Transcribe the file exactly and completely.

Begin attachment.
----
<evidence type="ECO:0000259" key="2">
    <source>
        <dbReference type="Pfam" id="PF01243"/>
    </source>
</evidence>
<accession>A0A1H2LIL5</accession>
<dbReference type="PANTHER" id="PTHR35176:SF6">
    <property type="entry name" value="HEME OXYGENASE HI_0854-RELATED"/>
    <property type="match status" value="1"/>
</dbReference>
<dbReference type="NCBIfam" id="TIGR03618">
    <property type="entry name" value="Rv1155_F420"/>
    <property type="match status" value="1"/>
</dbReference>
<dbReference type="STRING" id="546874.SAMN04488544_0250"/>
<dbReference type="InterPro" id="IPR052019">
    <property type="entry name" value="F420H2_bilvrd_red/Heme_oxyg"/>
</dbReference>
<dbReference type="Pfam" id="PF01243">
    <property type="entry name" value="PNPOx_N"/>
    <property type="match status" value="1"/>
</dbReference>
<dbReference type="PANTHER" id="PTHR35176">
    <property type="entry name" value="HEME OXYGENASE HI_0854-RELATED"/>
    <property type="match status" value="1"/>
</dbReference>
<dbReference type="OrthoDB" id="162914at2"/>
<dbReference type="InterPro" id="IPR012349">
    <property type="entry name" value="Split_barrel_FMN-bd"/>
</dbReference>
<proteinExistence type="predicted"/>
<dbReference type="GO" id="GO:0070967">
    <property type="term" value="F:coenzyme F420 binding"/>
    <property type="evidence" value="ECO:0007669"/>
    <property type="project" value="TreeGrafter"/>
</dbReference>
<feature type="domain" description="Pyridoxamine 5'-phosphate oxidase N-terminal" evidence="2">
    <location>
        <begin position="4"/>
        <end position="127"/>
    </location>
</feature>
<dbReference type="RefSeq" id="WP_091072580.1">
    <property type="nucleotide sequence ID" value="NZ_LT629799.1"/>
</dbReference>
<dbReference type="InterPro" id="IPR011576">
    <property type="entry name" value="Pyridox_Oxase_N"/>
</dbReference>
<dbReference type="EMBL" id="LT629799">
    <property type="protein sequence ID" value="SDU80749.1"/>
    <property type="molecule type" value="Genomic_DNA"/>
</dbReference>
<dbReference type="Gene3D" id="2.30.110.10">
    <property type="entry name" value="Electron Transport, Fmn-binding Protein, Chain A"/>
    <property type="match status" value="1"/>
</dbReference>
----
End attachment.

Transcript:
<evidence type="ECO:0000259" key="2">
    <source>
        <dbReference type="Pfam" id="PF01243"/>
    </source>
</evidence>
<accession>A0A1H2LIL5</accession>
<dbReference type="PANTHER" id="PTHR35176:SF6">
    <property type="entry name" value="HEME OXYGENASE HI_0854-RELATED"/>
    <property type="match status" value="1"/>
</dbReference>
<dbReference type="NCBIfam" id="TIGR03618">
    <property type="entry name" value="Rv1155_F420"/>
    <property type="match status" value="1"/>
</dbReference>
<dbReference type="STRING" id="546874.SAMN04488544_0250"/>
<dbReference type="InterPro" id="IPR052019">
    <property type="entry name" value="F420H2_bilvrd_red/Heme_oxyg"/>
</dbReference>
<dbReference type="Pfam" id="PF01243">
    <property type="entry name" value="PNPOx_N"/>
    <property type="match status" value="1"/>
</dbReference>
<dbReference type="PANTHER" id="PTHR35176">
    <property type="entry name" value="HEME OXYGENASE HI_0854-RELATED"/>
    <property type="match status" value="1"/>
</dbReference>
<dbReference type="OrthoDB" id="162914at2"/>
<dbReference type="InterPro" id="IPR012349">
    <property type="entry name" value="Split_barrel_FMN-bd"/>
</dbReference>
<proteinExistence type="predicted"/>
<dbReference type="GO" id="GO:0070967">
    <property type="term" value="F:coenzyme F420 binding"/>
    <property type="evidence" value="ECO:0007669"/>
    <property type="project" value="TreeGrafter"/>
</dbReference>
<feature type="domain" description="Pyridoxamine 5'-phosphate oxidase N-terminal" evidence="2">
    <location>
        <begin position="4"/>
        <end position="127"/>
    </location>
</feature>
<dbReference type="RefSeq" id="WP_091072580.1">
    <property type="nucleotide sequence ID" value="NZ_LT629799.1"/>
</dbReference>
<dbReference type="InterPro" id="IPR011576">
    <property type="entry name" value="Pyridox_Oxase_N"/>
</dbReference>
<dbReference type="EMBL" id="LT629799">
    <property type="protein sequence ID" value="SDU80749.1"/>
    <property type="molecule type" value="Genomic_DNA"/>
</dbReference>
<dbReference type="Gene3D" id="2.30.110.10">
    <property type="entry name" value="Electron Transport, Fmn-binding Protein, Chain A"/>
    <property type="match status" value="1"/>
</dbReference>